The Latin proverb “Revenge is a confession of pain” perfectly describes Will Anderson's situation.
In 1911 Detroit, Will Anderson lives for revenge. His involvement in the death of his friend Wesley McRae (The Detroit Electric Scheme, 2010) and his own disfigurement at the hands of mobsters has led him to follow the driver of crime boss Vito Adamo. When he finds the man with his throat cut, he knows he will be a suspect and realizes he must find the killer. It’s no easy job in a dangerous world populated by rival gangs willing to do anything to come out on top. Arrested for murder, Will spends months in jail before a confession from another man sets him free. But all is not well; he’s become addicted to morphine, and his family is imperiled. His father must either produce a large sum of money or let a union into his electric car company. His back against the wall, Will puts his hope in his ex-fiancée, Elizabeth Hume, recently returned from Europe; Detective Riordan, one of the few honest cops in Detroit; and the Purple Gang, a bunch of young boys he’s enlisted to help him survive the mob war raging around him. Under these circumstances, he finds that Vito Adamo may be more friend than enemy.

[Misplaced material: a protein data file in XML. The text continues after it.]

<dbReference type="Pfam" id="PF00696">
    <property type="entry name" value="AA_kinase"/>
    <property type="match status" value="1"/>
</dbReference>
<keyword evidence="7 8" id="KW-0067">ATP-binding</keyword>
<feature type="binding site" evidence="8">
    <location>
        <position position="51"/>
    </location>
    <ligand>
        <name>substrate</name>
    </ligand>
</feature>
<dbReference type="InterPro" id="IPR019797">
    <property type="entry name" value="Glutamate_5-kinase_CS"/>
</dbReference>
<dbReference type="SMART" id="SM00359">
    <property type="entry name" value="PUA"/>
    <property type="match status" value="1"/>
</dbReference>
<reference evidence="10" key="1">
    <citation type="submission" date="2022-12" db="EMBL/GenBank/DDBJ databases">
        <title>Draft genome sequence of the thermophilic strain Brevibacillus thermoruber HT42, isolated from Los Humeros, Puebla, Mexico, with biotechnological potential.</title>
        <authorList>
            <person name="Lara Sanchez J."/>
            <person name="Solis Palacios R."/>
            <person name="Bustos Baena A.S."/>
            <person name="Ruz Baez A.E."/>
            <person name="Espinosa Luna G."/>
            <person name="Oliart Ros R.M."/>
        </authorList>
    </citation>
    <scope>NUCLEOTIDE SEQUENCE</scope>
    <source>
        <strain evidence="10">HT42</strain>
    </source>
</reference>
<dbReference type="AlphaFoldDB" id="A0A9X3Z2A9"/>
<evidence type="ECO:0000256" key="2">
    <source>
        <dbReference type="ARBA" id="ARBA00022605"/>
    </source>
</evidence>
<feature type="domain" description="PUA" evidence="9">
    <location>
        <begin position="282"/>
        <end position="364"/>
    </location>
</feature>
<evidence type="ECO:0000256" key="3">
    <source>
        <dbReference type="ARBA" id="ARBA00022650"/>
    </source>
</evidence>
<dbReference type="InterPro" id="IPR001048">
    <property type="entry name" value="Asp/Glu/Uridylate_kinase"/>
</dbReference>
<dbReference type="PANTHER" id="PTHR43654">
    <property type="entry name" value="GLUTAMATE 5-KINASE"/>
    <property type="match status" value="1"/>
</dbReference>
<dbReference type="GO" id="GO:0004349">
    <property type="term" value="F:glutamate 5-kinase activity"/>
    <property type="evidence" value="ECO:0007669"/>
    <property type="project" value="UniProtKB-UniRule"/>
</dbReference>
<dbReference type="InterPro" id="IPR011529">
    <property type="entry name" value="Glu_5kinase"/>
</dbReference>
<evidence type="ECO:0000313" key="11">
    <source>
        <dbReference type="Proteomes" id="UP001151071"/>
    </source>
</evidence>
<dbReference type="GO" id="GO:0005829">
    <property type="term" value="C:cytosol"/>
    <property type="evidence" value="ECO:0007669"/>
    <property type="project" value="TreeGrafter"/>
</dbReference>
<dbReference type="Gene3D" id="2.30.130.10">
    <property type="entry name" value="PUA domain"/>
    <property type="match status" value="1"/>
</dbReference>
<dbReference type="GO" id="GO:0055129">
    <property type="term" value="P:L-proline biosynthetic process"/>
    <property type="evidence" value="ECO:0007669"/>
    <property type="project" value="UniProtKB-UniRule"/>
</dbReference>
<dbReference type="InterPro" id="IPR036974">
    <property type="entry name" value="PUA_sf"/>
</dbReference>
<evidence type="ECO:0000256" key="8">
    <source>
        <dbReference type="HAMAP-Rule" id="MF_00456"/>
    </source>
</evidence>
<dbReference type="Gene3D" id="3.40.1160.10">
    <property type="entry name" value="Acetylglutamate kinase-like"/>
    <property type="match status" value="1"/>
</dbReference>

Johnson’s period noir is violent and chaotic, but his clever weaving of history with intriguing characters makes for an exciting read.